We Are Harvesting Lots of Black Perigord Truffles at NCSU!
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1/31/2020 – Skepticism was high in 2010 when we planted our first filbert orchard with young trees inoculated with the Black Perigord truffle. There had been many failed truffle orchards at that time and many people thought it just wouldn’t work. But with the generous donation of inoculated trees from Garland Truffles, a promise to use the best current good agricultural practices, and a desire to understand the science of growing truffles, my research staff and I set out on our truffle growing adventure.
We carefully tended these trees for ten years. Every year, with the help of the Mountain Research Station staff, we irrigate, lime, prune, mow, weed, scout, and manage diseases and insects. We also conduct experiments on how to grow truffles and identifying the fungi in the orchard. And seven years after planting, in 2017, we harvested our first truffle! (it does take patience!)
We harvested a few truffles in the 2017-2018 season (these truffles ripen in the winter) and a few more in the 2018-2019 season. And this year, in the 2019-2020 season, we have harvested 40 truffles so far! And this is a very small test orchard; less than two-tenths of an acre.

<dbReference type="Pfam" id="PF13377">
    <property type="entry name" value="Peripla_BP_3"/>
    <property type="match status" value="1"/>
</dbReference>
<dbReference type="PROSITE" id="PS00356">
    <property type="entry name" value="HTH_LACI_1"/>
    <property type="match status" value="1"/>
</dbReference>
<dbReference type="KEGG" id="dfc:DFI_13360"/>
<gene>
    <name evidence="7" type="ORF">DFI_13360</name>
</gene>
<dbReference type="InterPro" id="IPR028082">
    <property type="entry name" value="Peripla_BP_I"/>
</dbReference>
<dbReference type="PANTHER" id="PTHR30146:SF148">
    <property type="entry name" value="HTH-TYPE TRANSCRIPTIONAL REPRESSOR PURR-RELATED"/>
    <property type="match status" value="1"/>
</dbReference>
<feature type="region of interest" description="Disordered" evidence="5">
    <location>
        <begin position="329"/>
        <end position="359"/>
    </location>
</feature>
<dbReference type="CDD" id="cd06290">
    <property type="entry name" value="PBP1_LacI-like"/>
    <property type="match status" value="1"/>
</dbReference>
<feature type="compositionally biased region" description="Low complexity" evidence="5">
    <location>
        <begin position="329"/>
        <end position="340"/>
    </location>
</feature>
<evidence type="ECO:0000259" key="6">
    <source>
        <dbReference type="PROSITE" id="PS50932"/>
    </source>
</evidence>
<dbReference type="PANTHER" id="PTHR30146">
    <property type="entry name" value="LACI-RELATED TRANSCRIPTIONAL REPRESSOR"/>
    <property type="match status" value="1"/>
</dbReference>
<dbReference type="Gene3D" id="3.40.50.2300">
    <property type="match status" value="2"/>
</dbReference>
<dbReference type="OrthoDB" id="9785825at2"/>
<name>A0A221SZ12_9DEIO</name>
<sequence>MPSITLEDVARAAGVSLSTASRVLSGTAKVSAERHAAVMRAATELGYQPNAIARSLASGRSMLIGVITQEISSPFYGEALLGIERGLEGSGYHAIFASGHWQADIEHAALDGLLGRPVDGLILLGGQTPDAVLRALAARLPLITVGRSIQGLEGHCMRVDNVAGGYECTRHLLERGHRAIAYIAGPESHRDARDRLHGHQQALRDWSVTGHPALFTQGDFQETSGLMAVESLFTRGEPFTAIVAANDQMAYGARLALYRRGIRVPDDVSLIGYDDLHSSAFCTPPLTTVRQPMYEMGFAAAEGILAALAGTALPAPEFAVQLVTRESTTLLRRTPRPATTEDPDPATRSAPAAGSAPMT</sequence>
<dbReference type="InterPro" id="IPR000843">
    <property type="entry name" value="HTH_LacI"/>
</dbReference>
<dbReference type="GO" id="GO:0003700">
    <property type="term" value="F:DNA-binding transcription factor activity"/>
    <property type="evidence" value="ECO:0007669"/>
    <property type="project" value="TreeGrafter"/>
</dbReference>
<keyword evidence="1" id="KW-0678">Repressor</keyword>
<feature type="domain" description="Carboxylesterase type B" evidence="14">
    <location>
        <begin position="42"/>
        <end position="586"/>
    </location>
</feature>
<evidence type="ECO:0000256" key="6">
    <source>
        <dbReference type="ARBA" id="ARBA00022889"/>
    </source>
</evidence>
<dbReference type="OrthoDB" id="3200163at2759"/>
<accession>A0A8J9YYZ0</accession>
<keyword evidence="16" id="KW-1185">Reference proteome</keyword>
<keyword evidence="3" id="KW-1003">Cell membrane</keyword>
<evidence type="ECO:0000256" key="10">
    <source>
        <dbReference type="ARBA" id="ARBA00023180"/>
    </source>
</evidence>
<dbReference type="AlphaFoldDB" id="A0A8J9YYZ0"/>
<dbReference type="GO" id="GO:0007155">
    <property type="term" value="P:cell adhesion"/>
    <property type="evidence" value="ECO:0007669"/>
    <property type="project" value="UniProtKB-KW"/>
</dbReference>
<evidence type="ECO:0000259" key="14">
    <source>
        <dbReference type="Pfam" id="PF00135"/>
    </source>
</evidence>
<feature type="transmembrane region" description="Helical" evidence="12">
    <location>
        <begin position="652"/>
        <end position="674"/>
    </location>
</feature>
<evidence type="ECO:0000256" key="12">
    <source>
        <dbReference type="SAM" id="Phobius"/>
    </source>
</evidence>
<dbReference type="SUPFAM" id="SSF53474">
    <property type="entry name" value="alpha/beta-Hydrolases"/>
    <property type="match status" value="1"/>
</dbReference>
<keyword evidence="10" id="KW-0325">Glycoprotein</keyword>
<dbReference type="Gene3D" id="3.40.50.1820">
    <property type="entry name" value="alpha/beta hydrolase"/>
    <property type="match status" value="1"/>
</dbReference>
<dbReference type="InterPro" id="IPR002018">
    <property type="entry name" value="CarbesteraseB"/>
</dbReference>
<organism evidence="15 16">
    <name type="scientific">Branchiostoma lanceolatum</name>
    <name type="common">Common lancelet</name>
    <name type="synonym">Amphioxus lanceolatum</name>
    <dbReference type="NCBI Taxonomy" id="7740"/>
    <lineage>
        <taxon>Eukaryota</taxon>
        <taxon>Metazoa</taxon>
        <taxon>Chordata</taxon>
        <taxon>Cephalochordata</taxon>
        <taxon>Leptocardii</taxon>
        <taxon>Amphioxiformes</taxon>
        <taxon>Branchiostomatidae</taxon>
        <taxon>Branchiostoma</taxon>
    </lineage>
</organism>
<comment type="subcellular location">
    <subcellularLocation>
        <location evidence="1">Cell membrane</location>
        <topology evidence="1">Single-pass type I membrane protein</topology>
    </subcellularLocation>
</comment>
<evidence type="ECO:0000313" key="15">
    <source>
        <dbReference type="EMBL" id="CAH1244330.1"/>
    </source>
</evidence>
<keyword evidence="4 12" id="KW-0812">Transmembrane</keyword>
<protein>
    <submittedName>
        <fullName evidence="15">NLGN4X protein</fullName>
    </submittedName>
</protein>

The truffles looked good and smelled wonderful, but how did they taste? That’s important information to have! So, after the January 5, 2020 truffle hunt, Asheville chef, Susi Gott Seguret, arranged for a special truffle feast to be prepared so chefs, a food writer, a highly experienced truffle grower and connoisseur, our NC State University research assistant, Leonora Stefanile, Lois Martin, and a few others could test out the quality and flavor of these North Carolina grown truffles.
The final decision was that they were delicious; just as good as fresh European grown Black Perigord truffles and much better than imported Black Perigord truffles because they were super fresh.
Do you want to learn more? There are several events coming up that you might want to attend. The Asheville Truffle Experience will take place on February 7–9, 2020, in Asheville, NC and will include truffle tastings, truffle seminar on growing and using truffles, a truffle dinner, and a truffle hunt at the NC State University truffle orchard. This event is appropriate for anyone who enjoys eating good food and is curious about truffles.
If you are a truffle grower already or might want to become one, I strongly recommend that you attend the North American Truffle Growers Association conference on February 21–23, 2020, in Charlotte, NC. Here you will learn from truffle experts from around the world, we will update you on our NC State University truffle research, you will get to mingle with lots of other truffle growers, and you will enjoy a great truffle dinner.
If you want to cook with truffles, watch for the release of Susi’s new cookbook.
And, if you are interested in attending one of our field days, where you can visit the NC State University truffle orchard, or just staying up to date on our activities, subscribe to our news updates (and check “new crops and organics news”).